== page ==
Oscar winner Emma Stone (La La Land) plays Billie Jean King a tennis champion at the top of her game who is married yet battling with her own sexuality as she meets the provocative Californian hairdresser Marilyn Barnett wonderfully played by Andrea Riseborough (Nocturnal Animals, Birdman).

Oscar nominee Steve Carell (Foxcatcher) plays the exuberant Bobby Riggs, the fiftyish tennis pro and self-proclaimed male chauvinist pig who is having a last gasp at his youth and decides to provoke Billie Jean King into a publicity tennis matched aptly named Battle of the Sexes. Riggs who is a sports hustler and whose lavish career is supported by his wealthy wife Priscilla Riggs superbly played against type by Oscar nominee Elisabeth Shue (Leaving Las Vegas).

Comedian Sarah Silverman stars as the outspoken Gladys Heldman who champions Billie Jean King and a collection of aspiring female tennis players to start their own female tennis match sponsored by Virginia slims cigarettes. This is in response to the chauvinism and unequal pay dispute between the women players and the exorbitant salaries that their male tennis players get which is almost ten times the amount.

The reason for this inequality, as sports commentator and organizer Jack Kramer played by Bill Pullman gives is that the tennis watching public love men’s tennis and that the male tennis players have ten times the stamina, strength and speed to sustain an exciting match unlike their less competitive female counterparts. Naturally this outdated mode of thinking has thankfully be reversed by the recent star power of such female tennis champions as Venus and Serena Williams.

Battle of the Sexes is a relevant film not only in terms of recent sexual harassment scandals which has rocked the Hollywood establishment but also in terms of LGTQ rights in sports, a controversial subject which has barely been explored in contemporary cinema.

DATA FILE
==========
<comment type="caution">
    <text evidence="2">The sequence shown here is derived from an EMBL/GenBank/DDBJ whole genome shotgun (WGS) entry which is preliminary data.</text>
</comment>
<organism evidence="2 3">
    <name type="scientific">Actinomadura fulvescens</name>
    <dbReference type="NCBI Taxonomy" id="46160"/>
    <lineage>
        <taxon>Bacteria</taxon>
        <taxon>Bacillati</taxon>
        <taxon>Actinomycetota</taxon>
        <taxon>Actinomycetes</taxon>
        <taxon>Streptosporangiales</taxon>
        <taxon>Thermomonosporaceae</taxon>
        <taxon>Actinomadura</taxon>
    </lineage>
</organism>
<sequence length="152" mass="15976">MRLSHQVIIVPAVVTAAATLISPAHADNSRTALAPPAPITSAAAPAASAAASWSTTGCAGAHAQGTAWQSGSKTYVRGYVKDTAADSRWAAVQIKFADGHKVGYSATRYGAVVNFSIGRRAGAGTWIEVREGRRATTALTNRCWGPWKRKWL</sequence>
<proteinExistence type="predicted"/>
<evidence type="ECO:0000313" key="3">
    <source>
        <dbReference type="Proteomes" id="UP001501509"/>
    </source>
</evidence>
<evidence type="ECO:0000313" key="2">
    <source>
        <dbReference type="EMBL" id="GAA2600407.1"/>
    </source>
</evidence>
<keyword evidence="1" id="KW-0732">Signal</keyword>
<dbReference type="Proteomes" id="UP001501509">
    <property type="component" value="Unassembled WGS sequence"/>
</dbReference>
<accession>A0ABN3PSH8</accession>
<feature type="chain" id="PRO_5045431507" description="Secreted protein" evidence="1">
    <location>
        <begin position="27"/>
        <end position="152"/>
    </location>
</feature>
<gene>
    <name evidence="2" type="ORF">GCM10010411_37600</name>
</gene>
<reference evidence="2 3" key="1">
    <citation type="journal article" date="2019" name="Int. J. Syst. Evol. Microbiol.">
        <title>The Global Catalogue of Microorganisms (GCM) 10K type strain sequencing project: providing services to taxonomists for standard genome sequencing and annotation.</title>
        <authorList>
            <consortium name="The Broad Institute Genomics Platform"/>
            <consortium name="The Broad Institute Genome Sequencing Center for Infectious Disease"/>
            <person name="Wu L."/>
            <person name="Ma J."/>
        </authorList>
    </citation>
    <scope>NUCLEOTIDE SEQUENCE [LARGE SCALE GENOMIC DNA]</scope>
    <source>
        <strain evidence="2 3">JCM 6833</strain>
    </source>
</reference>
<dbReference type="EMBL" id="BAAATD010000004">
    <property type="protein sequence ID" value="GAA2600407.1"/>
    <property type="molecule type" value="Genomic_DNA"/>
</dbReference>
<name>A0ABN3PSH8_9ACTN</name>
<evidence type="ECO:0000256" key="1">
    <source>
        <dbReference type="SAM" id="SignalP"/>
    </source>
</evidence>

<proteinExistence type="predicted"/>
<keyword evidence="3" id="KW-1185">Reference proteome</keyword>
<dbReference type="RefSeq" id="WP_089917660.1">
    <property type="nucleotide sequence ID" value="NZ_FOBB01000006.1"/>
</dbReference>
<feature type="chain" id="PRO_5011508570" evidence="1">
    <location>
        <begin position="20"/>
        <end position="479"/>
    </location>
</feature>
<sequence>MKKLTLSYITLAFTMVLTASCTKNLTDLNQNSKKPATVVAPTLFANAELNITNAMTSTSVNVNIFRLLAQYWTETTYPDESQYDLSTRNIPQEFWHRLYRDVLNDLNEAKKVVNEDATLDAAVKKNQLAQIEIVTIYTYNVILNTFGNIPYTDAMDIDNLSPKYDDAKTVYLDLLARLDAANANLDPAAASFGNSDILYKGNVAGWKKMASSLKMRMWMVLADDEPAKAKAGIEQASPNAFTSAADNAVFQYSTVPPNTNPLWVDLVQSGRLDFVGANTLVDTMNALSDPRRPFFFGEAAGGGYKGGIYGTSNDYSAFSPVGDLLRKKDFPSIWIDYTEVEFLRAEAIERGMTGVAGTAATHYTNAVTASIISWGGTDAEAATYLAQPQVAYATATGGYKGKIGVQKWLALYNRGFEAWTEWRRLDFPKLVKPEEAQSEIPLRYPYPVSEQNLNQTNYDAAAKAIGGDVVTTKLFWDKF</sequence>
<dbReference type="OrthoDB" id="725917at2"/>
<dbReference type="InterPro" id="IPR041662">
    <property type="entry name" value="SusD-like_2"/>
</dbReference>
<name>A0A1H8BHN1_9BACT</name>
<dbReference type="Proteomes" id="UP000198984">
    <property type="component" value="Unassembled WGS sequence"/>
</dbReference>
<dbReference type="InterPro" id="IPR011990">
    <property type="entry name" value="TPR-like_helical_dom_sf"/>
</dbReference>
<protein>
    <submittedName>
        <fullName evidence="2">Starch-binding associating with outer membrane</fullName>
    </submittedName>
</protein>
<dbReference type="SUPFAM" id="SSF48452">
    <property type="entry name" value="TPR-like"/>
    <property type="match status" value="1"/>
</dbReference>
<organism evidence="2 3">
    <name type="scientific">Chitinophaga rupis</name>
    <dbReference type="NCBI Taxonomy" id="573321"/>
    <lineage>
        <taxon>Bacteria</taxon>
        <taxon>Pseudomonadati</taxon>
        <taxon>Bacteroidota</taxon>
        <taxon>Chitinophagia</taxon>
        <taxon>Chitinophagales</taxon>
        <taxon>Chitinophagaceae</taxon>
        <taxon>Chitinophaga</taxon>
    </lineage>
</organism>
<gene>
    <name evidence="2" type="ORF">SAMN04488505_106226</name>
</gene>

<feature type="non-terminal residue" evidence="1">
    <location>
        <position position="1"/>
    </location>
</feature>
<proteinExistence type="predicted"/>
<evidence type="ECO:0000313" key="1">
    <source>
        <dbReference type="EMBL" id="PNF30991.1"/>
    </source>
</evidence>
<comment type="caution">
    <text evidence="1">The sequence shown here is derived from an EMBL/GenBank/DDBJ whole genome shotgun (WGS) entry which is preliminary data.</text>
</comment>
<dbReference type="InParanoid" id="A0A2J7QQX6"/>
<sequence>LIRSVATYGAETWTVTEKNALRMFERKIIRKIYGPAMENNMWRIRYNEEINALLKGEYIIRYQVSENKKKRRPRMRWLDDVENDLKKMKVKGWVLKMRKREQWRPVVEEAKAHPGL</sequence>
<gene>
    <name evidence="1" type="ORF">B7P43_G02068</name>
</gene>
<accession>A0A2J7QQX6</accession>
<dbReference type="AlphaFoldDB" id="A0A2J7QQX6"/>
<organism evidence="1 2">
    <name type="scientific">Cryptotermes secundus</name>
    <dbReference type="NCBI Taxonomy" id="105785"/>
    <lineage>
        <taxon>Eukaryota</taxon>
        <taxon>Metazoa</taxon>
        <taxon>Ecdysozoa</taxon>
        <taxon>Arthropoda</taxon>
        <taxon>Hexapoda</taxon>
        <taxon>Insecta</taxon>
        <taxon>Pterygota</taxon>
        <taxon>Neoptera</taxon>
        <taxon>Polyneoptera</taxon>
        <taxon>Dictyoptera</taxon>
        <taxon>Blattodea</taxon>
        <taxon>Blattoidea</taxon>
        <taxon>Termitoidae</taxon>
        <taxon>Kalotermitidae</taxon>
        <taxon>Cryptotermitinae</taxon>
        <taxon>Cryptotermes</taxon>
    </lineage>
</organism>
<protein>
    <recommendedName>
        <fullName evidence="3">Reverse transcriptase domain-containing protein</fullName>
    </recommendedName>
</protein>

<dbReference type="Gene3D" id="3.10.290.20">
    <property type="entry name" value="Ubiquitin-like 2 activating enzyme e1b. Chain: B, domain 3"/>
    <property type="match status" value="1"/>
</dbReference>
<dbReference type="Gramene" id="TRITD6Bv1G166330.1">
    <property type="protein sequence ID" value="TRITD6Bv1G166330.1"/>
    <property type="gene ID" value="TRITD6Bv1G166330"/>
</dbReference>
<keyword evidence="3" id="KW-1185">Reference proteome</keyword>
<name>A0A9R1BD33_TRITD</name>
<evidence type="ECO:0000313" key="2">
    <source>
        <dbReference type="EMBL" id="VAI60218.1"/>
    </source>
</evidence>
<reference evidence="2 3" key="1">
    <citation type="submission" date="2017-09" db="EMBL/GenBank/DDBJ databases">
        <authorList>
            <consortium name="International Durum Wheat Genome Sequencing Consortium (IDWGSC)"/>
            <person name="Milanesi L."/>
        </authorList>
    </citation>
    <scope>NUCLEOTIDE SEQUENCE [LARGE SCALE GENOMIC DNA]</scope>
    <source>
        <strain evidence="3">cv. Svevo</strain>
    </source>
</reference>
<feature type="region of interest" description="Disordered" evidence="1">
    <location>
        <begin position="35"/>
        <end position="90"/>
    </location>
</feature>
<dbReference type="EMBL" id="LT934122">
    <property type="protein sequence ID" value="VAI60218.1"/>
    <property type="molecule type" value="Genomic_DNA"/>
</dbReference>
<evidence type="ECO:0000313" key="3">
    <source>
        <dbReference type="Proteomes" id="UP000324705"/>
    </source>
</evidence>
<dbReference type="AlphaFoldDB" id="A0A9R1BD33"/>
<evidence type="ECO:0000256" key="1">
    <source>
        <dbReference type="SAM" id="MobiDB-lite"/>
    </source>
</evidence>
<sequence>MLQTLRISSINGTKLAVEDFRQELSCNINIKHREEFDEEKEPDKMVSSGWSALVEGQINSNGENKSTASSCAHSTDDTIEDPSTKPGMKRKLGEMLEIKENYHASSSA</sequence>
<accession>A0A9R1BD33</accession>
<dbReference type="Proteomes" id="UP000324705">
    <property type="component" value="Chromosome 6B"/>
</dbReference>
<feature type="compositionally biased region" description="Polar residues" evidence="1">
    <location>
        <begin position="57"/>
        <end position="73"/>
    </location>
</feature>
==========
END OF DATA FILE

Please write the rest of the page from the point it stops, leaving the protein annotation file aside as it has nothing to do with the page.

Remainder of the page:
As Billie Jean King’s husband Larry, played by Austin Stowell (Bridge of Spies), says to her lover in one poignant scene, all that sponsorship of hotel rooms, flights and TV coverage would evaporate if King came out as a lesbian. Which she eventually did in the wake of the 1970’s queer rights campaign that activists like Harvey Milk and Cleve Jones fought for so vehemently, brilliantly illustrated in the Oscar winning Gus van Sant film Milk.

Battle of the Sexes is a thoroughly entertaining film about two tennis professionals who not only stake the reputations on a publicity tennis match. Battle of the Sexes is peppered with some flamboyant supporting roles including Sarah Silverman and Alan Cumming as Cuthbert Tinling whilst held together by exemplary performances by Stone and Carell.

Battle of the Sexes gets a film rating of 8 out of 10, featuring wonderful seventies tennis costumes by Costume Designer Mary Zophres capturing the zeitgeist of the decade, adding to a thoroughly slick and entertaining sports film.

Love Letter from Rudolf Valentino

Café Society

cafe_society

Director: Woody Allen

Cast: Jesse Eisenberg, Kristen Stewart, Steve Carell, Corey Stoll, Blake Lively, Ken Stott, Parker Posey, Sheryl Lee, Jeannie Berlin, Stephen Kunken, Sari Lennick, Anna Camp

Opening the Cannes Film Festival in 2016 in typically whimsical fashion, Woody Allen’s Café Society is set between the golden age of Hollywood and the gangster nightclubs of New York.

Auteur director and veteran screenwriter Woody Allen like many of his previous films, decelebritizes his stars and makes Cafe Society a brilliant ensemble piece. At the centre of the witty comedy are two sterling performances by naïve Bronx youngster Bobby wonderfully played by Oscar nominee Jesse Eisenberg (The Social Network) and seemingly ordinary yet duplicitous Vonnie, played by Twilight star Kristen Stewart.

Vonnie is the secretary to Bobby’s powerful uncle Marty Dorfman, played by Oscar nominee Steve Carell (Foxcatcher). The smooth talking Marty introduces Bobby to the Hollywood inset as he hires his nephew to become general gopher and invites him to sumptuous brunches at his Hollywood Hills mansion. There Bobby meets chic New York couple, Rad and Steve, played by Parker Posey (Grace of Monaco) and Paul Schneider (Water for Elephants).

It’s really Vonnie that Bobby is in love with, but Vonnie is dating a powerful married man and as a surprise for her boyfriend’s birthday she buys him a framed love letter from Rudolf Valentino. That love letter becomes the main visual key for Café Society as soon a love triangle emerges which places Bobby in an awkward familial situation.